This week Jair Bolsonaro won the Brazilian presidential vote (55.7%), defeating leftist candidate Fernando Haddad. His victory in the largest country of Southern America marks the beginning of a new era.
Who is Bolsonaro? Bolsonaro graduated from military academy in 1977 during the military dictatorship Brazil underwent from 1964 to 1985. He became captain by the time Brazil was democratic in the mid-1980s and won a seat in congress in 1990.
His values? A reason why many believe his leadership to be a threat to human rights is due to his homophobic, misogynistic, and racist stances; he has even faced charges for his offensive claims. However in his victory speech, he extended an olive branch and said he would govern for all Brazilians regardless of orientation, opinion or color. This assertion that has yet to be evidenced.
Bolsonaro holds a fond opinion for the former military dictatorship of Brazil. He said in an interview from 2016 that “the dictatorship’s mistake was to torture but not kill.” In a country that has a relatively young democracy, his rule runs the risk of weakening it with his intention of militarizing the cabinet . He also wants to make guns easier to obtain for the police to gain greater authority over the violence that reportedly killed more than 62,500 people in 2016.
It isn’t currently clear as to what his plans for the eighth largest economy in the world are. The ideas outlined on his campaign website are vague: “Our strategy will be to adopt the same actions that work in countries that are booming, with jobs, low inflation, wages for workers and opportunity for all”. He and his surrogates have also backed contradictory positions such as their stances on whether large state enterprises should be privatized.
Why did people vote for him? To understand in part why Bolsonaro won the elections, it is important to know more about Brazil’s previous government. From 2003 to 2016, The Worker’s Party governed Brazil under President Luiz Inacio Lula da Silva (2003-2011) and Dilma Rousseff (2011-2016). Although Lula left the office with high approval ratings and helped decrease poverty, he was prosecuted along with more than 150 other business leaders, corporations, and politicians for a 4-year anti-graft probe known as “Operation Car Wash.” He was stopped from running for a third term. Dilma Rousseff on the other hand was the first president to be impeached and removed for “window-dress[ing] government accounts ahead of the last presidential election. The charge [was] that her government filled holes in its accounts by taking loans from state banks without congressional approval.” The country also suffered through a deep economic recession in recent years.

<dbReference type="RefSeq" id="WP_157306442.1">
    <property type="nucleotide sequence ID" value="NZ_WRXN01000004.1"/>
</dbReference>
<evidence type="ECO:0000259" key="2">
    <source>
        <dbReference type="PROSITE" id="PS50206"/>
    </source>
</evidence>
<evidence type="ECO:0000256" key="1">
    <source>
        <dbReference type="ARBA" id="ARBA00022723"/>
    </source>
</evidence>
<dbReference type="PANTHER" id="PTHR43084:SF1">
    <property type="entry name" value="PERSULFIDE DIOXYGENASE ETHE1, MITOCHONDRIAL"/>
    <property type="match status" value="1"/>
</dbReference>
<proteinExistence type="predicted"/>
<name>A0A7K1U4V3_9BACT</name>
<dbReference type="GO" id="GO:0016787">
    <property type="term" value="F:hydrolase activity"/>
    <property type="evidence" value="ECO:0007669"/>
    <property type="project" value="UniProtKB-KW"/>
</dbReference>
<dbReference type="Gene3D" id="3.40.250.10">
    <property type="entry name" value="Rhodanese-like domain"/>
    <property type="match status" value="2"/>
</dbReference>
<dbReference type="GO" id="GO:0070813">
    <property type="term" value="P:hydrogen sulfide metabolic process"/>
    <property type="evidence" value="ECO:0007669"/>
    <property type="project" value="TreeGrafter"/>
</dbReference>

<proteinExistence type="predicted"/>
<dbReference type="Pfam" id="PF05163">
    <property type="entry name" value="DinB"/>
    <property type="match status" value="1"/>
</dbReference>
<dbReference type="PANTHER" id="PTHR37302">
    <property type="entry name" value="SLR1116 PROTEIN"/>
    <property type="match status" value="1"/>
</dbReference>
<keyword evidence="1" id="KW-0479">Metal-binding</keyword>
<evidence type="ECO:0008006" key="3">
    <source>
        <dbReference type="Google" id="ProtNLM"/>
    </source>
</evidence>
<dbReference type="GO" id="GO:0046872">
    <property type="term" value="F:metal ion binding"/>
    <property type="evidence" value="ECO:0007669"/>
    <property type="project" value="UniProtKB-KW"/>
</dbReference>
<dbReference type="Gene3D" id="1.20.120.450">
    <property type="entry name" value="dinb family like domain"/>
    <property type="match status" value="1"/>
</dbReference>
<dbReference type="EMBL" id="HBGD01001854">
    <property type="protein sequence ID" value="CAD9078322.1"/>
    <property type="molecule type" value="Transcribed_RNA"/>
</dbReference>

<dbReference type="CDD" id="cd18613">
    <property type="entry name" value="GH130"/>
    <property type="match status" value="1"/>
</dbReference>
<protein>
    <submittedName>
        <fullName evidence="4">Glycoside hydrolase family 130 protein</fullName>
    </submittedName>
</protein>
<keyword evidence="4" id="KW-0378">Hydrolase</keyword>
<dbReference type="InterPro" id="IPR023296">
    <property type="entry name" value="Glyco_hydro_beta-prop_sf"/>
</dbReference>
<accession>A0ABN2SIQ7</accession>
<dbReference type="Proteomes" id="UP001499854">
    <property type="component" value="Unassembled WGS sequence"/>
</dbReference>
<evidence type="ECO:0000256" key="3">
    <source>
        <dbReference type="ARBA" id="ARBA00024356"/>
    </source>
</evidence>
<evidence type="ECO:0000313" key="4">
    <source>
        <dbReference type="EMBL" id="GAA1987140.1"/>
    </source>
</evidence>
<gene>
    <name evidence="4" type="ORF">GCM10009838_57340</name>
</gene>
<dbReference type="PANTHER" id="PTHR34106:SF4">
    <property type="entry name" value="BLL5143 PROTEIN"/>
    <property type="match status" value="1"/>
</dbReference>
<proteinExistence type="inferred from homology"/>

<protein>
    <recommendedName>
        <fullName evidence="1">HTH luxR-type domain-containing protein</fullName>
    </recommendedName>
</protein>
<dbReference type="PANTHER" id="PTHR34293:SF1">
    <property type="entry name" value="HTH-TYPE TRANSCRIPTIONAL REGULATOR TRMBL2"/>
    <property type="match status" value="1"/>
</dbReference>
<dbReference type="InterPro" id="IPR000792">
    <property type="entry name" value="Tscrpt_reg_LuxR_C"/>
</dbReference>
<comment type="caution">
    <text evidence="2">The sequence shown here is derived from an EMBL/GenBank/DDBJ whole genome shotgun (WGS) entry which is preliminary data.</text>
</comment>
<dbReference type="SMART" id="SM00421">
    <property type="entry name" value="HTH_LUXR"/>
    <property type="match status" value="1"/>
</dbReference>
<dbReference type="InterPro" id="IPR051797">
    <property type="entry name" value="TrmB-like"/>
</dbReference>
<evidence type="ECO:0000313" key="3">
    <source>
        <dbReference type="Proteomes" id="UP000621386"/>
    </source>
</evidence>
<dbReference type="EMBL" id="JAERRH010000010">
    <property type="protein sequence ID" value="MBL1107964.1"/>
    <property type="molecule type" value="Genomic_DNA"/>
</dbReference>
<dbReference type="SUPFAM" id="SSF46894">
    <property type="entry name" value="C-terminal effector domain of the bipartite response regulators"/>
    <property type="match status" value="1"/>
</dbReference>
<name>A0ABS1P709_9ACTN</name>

These events created a heavy distrust in The Worker’s Party, and voting for Bolsonaro from the Social Liberal Party was the way to keep them out of office. Furthermore, as chairman of the Brazilian Association of Political Consultants Carlos Manhanelli put it:
“Bolsonaro is the voice of people who want to speak but don’t feel they can because they fear being politically incorrect”
He is a leader who is unafraid of projecting homophobic, misogynistic, and racist messages. To name a few, he reportedly called black activists “animals” who “should go back to the zoo”, responded to congresswoman Maria do Rosario who’d accused him of encouraging rape that he “wouldn’t rape [her] because [she] doesn’t deserve it”, and openly said he would be incapable of loving a gay son. Those who share the same repressive feelings are now free to express them because they have a leader who represents and validates them.
A turning point during his campaign was the sympathy gained for him when he was stabbed this September 6th during a rally in Juiz de Fora, in Minas Gerais state. His poll numbers rose by 15% after the incident, showing the general Brazilian desire for law and order.
Image Source: Marcelo Camargo/Agência Brasil